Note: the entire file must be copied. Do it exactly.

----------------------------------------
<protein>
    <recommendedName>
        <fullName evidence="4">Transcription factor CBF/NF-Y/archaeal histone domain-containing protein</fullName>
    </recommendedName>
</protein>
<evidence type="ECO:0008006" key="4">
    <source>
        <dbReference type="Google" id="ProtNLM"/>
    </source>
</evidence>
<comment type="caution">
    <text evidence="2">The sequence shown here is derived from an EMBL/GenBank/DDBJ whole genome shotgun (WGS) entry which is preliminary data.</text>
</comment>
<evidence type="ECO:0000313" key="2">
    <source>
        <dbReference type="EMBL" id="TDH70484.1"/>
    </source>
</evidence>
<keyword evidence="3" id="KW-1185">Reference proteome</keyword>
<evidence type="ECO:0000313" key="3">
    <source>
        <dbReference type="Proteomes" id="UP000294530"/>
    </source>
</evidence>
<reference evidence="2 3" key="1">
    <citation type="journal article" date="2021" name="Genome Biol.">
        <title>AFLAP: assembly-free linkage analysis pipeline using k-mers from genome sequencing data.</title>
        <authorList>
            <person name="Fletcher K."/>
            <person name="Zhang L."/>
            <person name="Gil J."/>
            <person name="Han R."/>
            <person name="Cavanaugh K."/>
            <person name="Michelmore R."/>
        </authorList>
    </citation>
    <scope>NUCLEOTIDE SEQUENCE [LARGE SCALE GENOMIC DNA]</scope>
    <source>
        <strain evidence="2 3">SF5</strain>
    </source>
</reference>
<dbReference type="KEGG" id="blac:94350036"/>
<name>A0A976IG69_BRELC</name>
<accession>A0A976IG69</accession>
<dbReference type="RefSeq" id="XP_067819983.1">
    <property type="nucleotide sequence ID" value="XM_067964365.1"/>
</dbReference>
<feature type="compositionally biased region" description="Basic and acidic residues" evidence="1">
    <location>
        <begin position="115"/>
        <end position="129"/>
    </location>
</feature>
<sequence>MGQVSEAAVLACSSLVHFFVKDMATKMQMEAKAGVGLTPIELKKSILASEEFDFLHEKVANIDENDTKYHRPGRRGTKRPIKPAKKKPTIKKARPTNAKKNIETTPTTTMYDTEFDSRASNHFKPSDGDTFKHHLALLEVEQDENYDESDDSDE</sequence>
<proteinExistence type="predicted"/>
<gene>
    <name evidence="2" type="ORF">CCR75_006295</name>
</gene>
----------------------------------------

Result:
<protein>
    <recommendedName>
        <fullName evidence="4">Transcription factor CBF/NF-Y/archaeal histone domain-containing protein</fullName>
    </recommendedName>
</protein>
<evidence type="ECO:0008006" key="4">
    <source>
        <dbReference type="Google" id="ProtNLM"/>
    </source>
</evidence>
<comment type="caution">
    <text evidence="2">The sequence shown here is derived from an EMBL/GenBank/DDBJ whole genome shotgun (WGS) entry which is preliminary data.</text>
</comment>
<evidence type="ECO:0000313" key="2">
    <source>
        <dbReference type="EMBL" id="TDH70484.1"/>
    </source>
</evidence>
<keyword evidence="3" id="KW-1185">Reference proteome</keyword>
<evidence type="ECO:0000313" key="3">
    <source>
        <dbReference type="Proteomes" id="UP000294530"/>
    </source>
</evidence>
<reference evidence="2 3" key="1">
    <citation type="journal article" date="2021" name="Genome Biol.">
        <title>AFLAP: assembly-free linkage analysis pipeline using k-mers from genome sequencing data.</title>
        <authorList>
            <person name="Fletcher K."/>
            <person name="Zhang L."/>
            <person name="Gil J."/>
            <person name="Han R."/>
            <person name="Cavanaugh K."/>
            <person name="Michelmore R."/>
        </authorList>
    </citation>
    <scope>NUCLEOTIDE SEQUENCE [LARGE SCALE GENOMIC DNA]</scope>
    <source>
        <strain evidence="2 3">SF5</strain>
    </source>
</reference>
<dbReference type="KEGG" id="blac:94350036"/>
<name>A0A976IG69_BRELC</name>
<accession>A0A976IG69</accession>
<dbReference type="RefSeq" id="XP_067819983.1">
    <property type="nucleotide sequence ID" value="XM_067964365.1"/>
</dbReference>
<feature type="compositionally biased region" description="Basic and acidic residues" evidence="1">
    <location>
        <begin position="115"/>
        <end position="129"/>
    </location>
</feature>
<sequence>MGQVSEAAVLACSSLVHFFVKDMATKMQMEAKAGVGLTPIELKKSILASEEFDFLHEKVANIDENDTKYHRPGRRGTKRPIKPAKKKPTIKKARPTNAKKNIETTPTTTMYDTEFDSRASNHFKPSDGDTFKHHLALLEVEQDENYDESDDSDE</sequence>
<proteinExistence type="predicted"/>
<gene>
    <name evidence="2" type="ORF">CCR75_006295</name>
</gene>